SpaceX Manufactures New Age in Space Travel
Carlyn McGill posted on December 22, 2015 |
Falcon 9 booster safely lands on earth after deploying 11 satellites.
The Falcon 9. (Photo courtesy of Elon Musk via Twitter.)

The Falcon 9. (Photo courtesy of Elon Musk via Twitter.)

SpaceX has revolutionized space travel.

The Falcon 9 rocket was successfully launched into space to deploy a payload of 11 satellites. Afterward, the first stage returned safely to Earth, landing upright on its launch pad from a record altitude.

The first objective of the mission was to deploy all of the 11 ORBCOMM Next Generation OG2 satellites into orbit. The second test objective was to then land the Falcon 9 first stage vertically and safely on its landing pad.

This mission completed a $200 million 17-satellite network that aims to bring machine-to-machine communications on Earth for launch customer, ORBCOMM. Following a health check, the satellites will go through In-Orbit-Testing and are expected to provide full commercial M2M messaging and Automatic Identification System services in roughly 60 days.

Falcon 9 booster landing. (Photo courtesy of SpaceX.)

Falcon 9 booster landing. (Photo courtesy of SpaceX.)

Falcon 9 lifted off at 8:29 P.M. EST from the Cape Canaveral Air Force Station in Florida. Falcon 9’s first-stage shut down about two minutes into the flight (50 m, or 80 km above the earth) and separated from the upper-stage booster.

A series of engine burns flew the booster to its landing pad roughly 10 minutes later. The landing pad was located about six miles (nine km) southeast of the launch pad.

The upper-stage booster continued its journey into Earth’s orbit (500 m, or 800 km). The first pair of 11 satellites were deployed roughly 15 minutes after take off. Once all 11 satellites were successfully deployed, the second stage fell back to the earth.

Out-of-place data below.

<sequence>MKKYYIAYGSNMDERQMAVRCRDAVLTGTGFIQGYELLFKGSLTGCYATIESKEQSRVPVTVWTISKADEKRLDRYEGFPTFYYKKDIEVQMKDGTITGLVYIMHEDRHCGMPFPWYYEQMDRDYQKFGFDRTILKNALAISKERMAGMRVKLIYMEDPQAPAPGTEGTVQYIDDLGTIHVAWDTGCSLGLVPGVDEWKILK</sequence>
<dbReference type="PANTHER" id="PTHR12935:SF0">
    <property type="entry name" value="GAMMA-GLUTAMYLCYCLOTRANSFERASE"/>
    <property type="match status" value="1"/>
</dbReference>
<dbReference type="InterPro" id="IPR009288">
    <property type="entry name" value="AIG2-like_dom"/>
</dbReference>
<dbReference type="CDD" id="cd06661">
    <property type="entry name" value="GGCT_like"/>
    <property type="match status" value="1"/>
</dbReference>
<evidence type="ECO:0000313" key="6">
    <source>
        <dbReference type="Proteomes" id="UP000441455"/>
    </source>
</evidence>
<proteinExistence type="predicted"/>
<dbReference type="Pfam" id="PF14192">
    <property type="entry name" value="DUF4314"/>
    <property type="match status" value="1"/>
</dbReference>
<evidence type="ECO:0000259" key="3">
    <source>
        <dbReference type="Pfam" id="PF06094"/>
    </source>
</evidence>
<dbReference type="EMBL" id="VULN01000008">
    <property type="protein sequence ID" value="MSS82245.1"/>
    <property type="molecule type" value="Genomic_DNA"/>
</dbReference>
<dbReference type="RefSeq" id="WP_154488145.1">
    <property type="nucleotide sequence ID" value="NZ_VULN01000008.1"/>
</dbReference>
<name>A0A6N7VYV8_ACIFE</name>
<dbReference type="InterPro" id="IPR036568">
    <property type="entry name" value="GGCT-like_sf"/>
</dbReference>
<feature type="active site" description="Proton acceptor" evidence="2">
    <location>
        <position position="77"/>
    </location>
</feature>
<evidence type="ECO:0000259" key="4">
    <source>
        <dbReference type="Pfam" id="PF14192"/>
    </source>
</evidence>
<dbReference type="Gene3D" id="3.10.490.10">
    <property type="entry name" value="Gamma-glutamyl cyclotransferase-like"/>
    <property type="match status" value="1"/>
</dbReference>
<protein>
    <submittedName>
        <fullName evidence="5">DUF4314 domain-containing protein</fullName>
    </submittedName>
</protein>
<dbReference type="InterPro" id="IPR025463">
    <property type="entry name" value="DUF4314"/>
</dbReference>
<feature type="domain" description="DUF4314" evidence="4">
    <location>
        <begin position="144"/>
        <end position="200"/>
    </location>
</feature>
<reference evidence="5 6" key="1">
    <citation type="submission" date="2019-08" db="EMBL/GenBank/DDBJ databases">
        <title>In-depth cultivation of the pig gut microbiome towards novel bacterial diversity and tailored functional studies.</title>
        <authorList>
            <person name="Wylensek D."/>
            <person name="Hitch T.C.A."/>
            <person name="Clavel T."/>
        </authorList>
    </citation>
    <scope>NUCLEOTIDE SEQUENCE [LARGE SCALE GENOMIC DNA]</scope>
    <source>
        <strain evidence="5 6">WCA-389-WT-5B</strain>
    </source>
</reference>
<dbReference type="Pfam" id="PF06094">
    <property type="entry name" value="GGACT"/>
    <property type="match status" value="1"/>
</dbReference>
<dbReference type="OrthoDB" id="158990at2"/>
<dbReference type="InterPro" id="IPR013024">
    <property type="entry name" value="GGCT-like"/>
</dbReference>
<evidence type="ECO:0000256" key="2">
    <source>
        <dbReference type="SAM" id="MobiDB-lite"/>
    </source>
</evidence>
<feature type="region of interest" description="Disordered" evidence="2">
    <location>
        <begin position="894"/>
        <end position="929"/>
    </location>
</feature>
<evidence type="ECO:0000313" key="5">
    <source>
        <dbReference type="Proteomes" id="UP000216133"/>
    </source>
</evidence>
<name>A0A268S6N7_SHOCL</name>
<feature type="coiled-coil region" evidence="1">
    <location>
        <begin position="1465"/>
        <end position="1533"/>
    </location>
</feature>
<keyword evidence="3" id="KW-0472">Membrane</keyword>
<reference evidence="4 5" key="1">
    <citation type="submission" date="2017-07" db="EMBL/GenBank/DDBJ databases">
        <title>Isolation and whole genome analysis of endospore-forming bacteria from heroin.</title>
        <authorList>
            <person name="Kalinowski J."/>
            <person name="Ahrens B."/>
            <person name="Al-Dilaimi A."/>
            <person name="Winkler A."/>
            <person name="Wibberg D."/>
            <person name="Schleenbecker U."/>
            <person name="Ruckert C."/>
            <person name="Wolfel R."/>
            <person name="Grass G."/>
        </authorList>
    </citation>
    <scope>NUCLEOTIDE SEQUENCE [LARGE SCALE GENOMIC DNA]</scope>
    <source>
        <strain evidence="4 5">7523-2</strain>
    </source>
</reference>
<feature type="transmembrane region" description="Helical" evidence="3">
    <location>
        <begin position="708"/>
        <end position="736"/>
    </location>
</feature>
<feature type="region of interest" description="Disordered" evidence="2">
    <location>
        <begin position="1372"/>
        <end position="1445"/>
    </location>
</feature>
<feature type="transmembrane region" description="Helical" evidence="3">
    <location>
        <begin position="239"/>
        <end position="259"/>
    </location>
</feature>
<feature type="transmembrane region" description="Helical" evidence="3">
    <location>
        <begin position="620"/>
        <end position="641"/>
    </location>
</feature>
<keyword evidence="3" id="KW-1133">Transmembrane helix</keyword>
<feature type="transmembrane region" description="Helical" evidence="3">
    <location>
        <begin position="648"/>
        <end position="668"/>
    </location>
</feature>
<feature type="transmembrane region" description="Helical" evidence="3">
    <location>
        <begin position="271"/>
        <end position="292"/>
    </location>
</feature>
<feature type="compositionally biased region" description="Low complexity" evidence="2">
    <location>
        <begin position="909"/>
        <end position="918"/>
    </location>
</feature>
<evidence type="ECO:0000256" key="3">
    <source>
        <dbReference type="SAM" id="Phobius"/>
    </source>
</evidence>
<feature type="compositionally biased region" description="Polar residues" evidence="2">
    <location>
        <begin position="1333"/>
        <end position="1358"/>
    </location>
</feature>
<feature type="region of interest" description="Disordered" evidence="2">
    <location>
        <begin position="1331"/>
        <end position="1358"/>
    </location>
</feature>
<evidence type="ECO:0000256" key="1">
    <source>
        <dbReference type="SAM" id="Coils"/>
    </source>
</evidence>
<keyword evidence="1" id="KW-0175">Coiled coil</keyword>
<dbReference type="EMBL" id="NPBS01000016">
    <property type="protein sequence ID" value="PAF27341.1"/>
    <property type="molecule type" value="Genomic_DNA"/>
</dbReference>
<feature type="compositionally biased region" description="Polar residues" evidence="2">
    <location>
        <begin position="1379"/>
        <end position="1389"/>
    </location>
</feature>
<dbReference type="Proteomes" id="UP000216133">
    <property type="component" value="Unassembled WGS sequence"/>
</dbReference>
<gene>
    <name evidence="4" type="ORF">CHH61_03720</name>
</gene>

And the rest, is history.

Cape Canaveral sky during the mission. (Photo courtesy of SpaceX.)

Cape Canaveral sky during the mission. (Photo courtesy of SpaceX.)

SpaceX designed and manufactured the two-stage rocket, which includes nine first-stage engines. Later, a Dragon spacecraft is planned to be attached to the top of the rocket to carry payloads and astronauts.

Currently a Dragon spacecraft is used to carry payloads to orbit, with future plans for astronaut transportation.

The first stage of the Falcon 9 has nine Merlin engines and aluminum-lithium alloy tanks that contain liquid oxygen and rocket-grade kerosene propellant.

Falcon 9’s engines generate over 1.5 million pounds of thrust when at sea level and continue going up to almost 1.7 million pounds of thrust once in space.

The second stage is powered by one Merlin vacuum engine. Once it transports the payload to orbit the second stage engine will ignite seconds after separation if there are multiple payloads. In the case that there are multiple payloads, the engine is capable of restarting more than once. The second stage is also made of aluminum-lithium alloy.

Refurbishing and reusing rockets would cut the company’s operational costs. With these capabilities other private space launch companies will struggle to compete.

Elon Musk, SpaceX CEO, tweeted pictures, video and words of triumph throughout the half-hour mission. Musk is also the CEO of Tesla Motors and co-founder of PayPal.

To keep up with the most current updates, follow along on SpaceX’s website.

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